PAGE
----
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PwC: US family businesses more optimistic

By Rob Starr, Content Manager,

US family businesses are more confident about their growth prospects than their global peers – 93 percent versus 81 percent – and are poised to capitalize on new opportunities, according to PwC’s latest Global Family Business Survey. While economic challenges top the list of near-term concerns for US family businesses, with 68 percent citing market conditions as a main issue over the next 12 months, such concerns have waned since the prior survey two years ago (at that time, 88 percent flagged market conditions), suggesting that family businesses have adapted to the new normal of market volatility and economic uncertainty.

Family businesses are taking a more conservative approach to strategic planning, with most (82 percent) expecting to grow steadily over the next five years, while only 11 percent of businesses expect to grow quickly and aggressively. Family-owned companies are nonetheless showing a greater appetite for actively investing in growth initiatives, compared with two years ago, focusing on areas such as innovation and international expansion.

Family businesses’ emphasis on the need to out-innovate peers to ensure the long-term viability of their companies has clear implications for succession planning. While the majority (58 percent) of US family businesses cite the need to continually innovate as a top challenge over the next five years, nearly as many (50 percent) voice concern that their potential successors do not have the required drive and aptitude to steward the business into the future.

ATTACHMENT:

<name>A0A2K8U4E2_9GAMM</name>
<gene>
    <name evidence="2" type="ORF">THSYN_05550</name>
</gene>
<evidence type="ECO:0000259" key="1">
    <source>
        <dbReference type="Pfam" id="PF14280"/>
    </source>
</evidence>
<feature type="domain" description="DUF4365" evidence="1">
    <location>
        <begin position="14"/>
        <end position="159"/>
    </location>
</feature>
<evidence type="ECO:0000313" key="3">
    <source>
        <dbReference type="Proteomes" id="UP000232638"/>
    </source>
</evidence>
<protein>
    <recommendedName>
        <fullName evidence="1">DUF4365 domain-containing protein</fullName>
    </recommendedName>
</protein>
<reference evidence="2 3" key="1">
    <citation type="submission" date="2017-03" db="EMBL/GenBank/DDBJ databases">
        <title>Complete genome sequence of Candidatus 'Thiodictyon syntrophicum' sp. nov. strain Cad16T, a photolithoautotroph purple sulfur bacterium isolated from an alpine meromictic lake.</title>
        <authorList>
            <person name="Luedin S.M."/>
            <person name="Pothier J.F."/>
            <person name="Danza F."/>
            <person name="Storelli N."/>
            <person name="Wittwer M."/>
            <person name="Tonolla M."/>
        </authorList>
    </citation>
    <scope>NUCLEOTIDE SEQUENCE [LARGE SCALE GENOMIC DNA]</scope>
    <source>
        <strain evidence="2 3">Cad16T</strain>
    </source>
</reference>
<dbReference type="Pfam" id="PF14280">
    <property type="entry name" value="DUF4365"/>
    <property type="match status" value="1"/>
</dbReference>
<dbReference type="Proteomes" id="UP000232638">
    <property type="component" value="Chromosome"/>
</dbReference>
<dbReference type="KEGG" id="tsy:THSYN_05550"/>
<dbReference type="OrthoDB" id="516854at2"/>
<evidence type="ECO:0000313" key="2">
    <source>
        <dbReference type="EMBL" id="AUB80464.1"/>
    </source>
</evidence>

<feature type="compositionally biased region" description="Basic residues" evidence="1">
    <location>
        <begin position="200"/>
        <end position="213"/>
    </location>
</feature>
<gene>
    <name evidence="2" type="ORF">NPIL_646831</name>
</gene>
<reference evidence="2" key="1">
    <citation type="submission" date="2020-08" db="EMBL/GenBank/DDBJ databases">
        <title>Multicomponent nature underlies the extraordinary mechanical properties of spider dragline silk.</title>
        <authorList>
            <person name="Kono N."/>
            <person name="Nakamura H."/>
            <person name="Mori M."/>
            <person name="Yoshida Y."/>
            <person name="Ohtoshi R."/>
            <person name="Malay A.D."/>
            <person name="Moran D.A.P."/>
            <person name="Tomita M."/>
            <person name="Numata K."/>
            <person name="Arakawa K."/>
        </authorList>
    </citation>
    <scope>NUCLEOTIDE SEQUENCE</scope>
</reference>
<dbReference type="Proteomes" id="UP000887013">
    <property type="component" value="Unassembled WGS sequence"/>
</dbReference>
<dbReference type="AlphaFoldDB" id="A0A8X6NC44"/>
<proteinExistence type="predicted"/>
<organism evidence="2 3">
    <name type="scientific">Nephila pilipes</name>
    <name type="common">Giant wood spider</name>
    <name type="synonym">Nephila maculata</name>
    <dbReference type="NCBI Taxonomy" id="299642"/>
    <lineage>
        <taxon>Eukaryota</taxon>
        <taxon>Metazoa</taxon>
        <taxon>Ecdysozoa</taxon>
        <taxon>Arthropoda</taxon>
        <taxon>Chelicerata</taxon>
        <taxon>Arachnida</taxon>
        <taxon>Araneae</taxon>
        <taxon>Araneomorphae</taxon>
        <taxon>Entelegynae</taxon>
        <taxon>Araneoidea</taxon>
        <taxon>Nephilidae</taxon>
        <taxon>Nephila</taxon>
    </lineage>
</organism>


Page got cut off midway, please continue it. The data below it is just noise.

“We’ve noticed an attitudinal shift among many US family businesses in the past two years,” says Alfred Peguero, PwC’s US Family Offices Services leader. “They’ve gone from warily eyeing their next big bet to actively seeking business growth opportunities. Companies recognize now more than ever the need to out-innovate their competitors and seek new avenues of growth in order to thrive in a fast-evolving business landscape. Fortunately, family businesses inherently have the entrepreneurship that is needed to keep pace in the global economy. Their challenge is fostering the same entrepreneurial spirit in future generations.”



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